'We think bugs are dirty, disease laden or otherwise dangerous to eat - though they're not, as long as you cook them properly, are not allergic to shellfish (which, like insects, are arthropods) and aren't collecting bugs from fields that have been hit with pesticides......'

I can see body builders trying to up their protein by snacking on these suckers. If food prices keep going up, we may have to think about some alternatives. Water bug prescription for your anemia? Yum.

Wednesday, June 11, 2008

Organic Lawsuit

A press release by the Organic Consumers Association has found that carcinogenic 1,4-Dioxane, was found in Leading "Organic" Brand Personal Care Products.
"1,4-Dioxane is considered a chemical "known to the State of California to cause cancer" under proposition 65, and has no place in "natural" or "organic" branded personal care products."

The products include:
JASON Pure Natural & Organic
Giovanni Organic Cosmetics
Kiss My Face
Nature's Gate Organics

Thanks to Dr. Bronner. A name I know I can trust...his were found not to Contain 1,4-Dioxane. That's my Doctor.

The suit, filed in Alemeda County can be read here.

Press Release

Nestle and Child Advertising

Nestle never ceases to amaze me with their profit driven tactics. CSPI (Center for Science in the Public Interest)as well as US Rep Edward Markey are attempting to encourage Nestle to join other industry leaders in a effort to cut down advertising to children.

What is strange, is that Nestle has already committed to these types of advertising limitations in other countries.
Nestle's USA page touts their commitment to Health and Wellness. Some of Nestle's brands include: BABY RUTH®, HOT POCKETS®, and NESTLÉ® Superior Quality Milk Chocolate.

Tuesday, June 10, 2008

MRSA varient in Food Chain

It was only a matter of time that the overuse of antibiotics in our food chain and in our environment in general would catch up to us. MRSA is a possibly leathal infection caused by Staphylococcus aureus bacteria — often called "staph." While typically a concern in hospital settings, new research is revealing that MRSA is being found in the food chain. Moreover, it was reported that there are more fatalities from MRSA then from AIDS. Unfortunatly the USDA has turned the blind eye and do not test for MRSA, even through recent studies out of the University of Iowa have shown that "70% of pork tested had MRSA!" It potentially can be found in chicken, beef and lamb as well.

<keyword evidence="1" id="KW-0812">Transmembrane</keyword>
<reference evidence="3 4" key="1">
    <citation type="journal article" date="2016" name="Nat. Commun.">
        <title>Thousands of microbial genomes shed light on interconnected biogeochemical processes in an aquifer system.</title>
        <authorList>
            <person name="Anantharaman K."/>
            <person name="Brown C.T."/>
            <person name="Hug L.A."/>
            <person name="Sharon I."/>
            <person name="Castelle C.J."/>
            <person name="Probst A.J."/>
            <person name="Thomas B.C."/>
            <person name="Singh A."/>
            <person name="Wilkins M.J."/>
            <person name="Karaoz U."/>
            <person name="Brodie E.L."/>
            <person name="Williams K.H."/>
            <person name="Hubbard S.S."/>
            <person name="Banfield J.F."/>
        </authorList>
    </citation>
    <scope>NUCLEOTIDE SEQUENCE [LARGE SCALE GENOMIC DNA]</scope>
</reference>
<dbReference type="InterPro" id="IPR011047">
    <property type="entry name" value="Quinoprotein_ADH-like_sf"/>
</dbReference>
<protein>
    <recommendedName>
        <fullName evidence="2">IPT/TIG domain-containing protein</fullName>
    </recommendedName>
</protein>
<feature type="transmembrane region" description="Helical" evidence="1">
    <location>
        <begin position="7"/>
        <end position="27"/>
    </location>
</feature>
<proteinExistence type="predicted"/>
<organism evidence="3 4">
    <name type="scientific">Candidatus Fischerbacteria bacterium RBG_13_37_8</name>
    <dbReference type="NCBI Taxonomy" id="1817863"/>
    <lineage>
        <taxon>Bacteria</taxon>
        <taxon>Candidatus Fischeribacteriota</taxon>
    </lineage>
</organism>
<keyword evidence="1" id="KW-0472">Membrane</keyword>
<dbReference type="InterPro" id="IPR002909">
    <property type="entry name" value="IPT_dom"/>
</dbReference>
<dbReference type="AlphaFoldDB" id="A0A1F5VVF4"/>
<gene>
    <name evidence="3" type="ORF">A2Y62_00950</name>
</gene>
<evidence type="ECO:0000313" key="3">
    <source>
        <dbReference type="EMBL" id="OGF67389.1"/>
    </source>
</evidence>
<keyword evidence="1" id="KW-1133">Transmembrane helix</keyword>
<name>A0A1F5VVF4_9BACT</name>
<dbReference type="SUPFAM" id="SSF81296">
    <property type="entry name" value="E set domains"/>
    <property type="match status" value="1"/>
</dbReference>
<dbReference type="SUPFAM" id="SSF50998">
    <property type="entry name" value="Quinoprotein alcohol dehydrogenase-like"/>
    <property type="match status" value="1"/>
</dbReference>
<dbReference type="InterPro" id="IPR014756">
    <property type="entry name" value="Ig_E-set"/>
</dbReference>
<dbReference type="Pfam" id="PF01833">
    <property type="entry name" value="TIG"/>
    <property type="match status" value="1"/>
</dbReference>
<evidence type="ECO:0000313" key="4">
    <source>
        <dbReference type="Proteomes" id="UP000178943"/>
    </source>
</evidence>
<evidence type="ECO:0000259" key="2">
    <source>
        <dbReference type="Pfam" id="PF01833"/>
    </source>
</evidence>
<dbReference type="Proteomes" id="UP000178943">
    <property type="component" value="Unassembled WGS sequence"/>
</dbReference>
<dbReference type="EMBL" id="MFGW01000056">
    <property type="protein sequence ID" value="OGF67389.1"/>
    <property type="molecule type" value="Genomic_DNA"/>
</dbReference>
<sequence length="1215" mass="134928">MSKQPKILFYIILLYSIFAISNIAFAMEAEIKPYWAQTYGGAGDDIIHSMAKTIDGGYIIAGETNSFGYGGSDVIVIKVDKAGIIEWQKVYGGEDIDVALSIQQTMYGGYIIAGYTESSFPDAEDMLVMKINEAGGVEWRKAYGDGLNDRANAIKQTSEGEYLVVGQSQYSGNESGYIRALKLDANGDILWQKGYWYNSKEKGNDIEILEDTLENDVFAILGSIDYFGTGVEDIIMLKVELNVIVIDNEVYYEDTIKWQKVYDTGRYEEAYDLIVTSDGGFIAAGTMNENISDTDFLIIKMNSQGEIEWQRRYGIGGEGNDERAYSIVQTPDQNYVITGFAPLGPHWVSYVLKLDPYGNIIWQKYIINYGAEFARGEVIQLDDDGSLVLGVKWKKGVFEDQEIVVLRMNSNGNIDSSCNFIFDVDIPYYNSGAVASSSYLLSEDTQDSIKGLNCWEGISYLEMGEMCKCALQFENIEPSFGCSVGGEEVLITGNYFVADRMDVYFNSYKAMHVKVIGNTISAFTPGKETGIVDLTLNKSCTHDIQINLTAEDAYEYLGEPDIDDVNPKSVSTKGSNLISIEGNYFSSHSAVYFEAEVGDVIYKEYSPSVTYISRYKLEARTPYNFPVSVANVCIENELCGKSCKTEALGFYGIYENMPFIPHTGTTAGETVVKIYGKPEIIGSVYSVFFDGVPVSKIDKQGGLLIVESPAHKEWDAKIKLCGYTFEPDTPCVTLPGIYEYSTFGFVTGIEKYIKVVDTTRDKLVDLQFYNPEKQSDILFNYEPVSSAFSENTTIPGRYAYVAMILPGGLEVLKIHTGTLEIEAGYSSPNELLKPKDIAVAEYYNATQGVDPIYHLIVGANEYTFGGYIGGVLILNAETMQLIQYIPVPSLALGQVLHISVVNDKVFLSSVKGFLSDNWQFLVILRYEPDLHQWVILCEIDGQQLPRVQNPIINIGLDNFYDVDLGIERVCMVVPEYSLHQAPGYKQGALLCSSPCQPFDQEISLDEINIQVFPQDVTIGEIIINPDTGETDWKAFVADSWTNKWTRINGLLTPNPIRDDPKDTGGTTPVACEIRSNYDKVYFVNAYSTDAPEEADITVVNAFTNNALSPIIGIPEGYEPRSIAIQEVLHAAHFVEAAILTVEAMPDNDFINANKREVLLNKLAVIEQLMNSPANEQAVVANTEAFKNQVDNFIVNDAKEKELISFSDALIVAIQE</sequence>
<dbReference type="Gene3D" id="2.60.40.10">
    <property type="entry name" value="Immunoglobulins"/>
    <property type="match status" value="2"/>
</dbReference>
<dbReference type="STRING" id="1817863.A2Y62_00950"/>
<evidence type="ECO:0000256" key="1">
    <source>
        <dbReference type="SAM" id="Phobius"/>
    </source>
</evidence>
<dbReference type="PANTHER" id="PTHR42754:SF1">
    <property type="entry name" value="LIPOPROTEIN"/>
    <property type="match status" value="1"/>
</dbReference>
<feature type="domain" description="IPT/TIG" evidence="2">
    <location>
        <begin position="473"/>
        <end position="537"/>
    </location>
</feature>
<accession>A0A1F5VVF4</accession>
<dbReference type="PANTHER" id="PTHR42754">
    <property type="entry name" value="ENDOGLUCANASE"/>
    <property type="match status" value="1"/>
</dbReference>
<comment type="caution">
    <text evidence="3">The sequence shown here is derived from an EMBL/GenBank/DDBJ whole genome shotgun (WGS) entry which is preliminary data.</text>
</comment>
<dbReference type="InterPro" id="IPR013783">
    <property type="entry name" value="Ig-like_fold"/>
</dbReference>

As usual, Tom Phillpot or Grist has written a great article on this topic.

Thousands protest US beef in South Korea

Tens of thousands of demonstators filled Seoul in order to protest Lee Myung-bak's agreement to resume suspended imports of American beef.

..."Both Seoul and Washington defended the safety of American beef. But protesters said they saw in the way their leader, nicknamed the Bulldozer, reached a beef deal with Washington signs of an "authoritarian leader," out of touch with common people and "tone-deaf." They accused Mr. Lee of being too eager to please the United States, even at the expense of the health of his own people."...

So my question is how come our own citizens don't stage the same types of protests? Tomatoes today, ground beef recalls last week. Food safety is increasingly a hot-topic.

green house gases and your food

Research put out by the journal of Environmental Science and Technology shed some light on the environmental impact of the food we eat. With everyone trying to decrease their "carbon footprint" and go "green" I wonder how many people would jump on the bandwagon if they knew that cutting their beef intake would make all the difference.

Despite significant recent public concern and media attention to the environmental impacts of food, few studies in the United States have systematically compared the life-cycle greenhouse gas (GHG) emissions associated with food production against long-distance distribution, aka “food-miles.” We find that although food is transported long distances in general (1640 km delivery and 6760 km life-cycle supply chain on average) the GHG emissions associated with food are dominated by the production phase, contributing 83% of the average U.S. household’s 8.1 t CO2e/yr footprint for food consumption. Transportation as a whole represents only 11% of life-cycle GHG emissions, and final delivery from producer to retail contributes only 4%.

Different food groups exhibit a large range in GHG-intensity; on average, red meat is around 150% more GHG-intensive than chicken or fish. Thus, we suggest that dietary shift can be a more effective means of lowering an average household’s food-related climate footprint than “buying local.” Shifting less than one day per week’s worth of calories from red meat and dairy products to chicken, fish, eggs, or a vegetable-based diet achieves more GHG reduction than buying all locally sourced food.

Thursday, June 5, 2008

Stevia hits shelves

Stevia will be sold on the shelfs with the other sweeteners even though they have not received GRAS(generally recognized as safe)approval from FDA.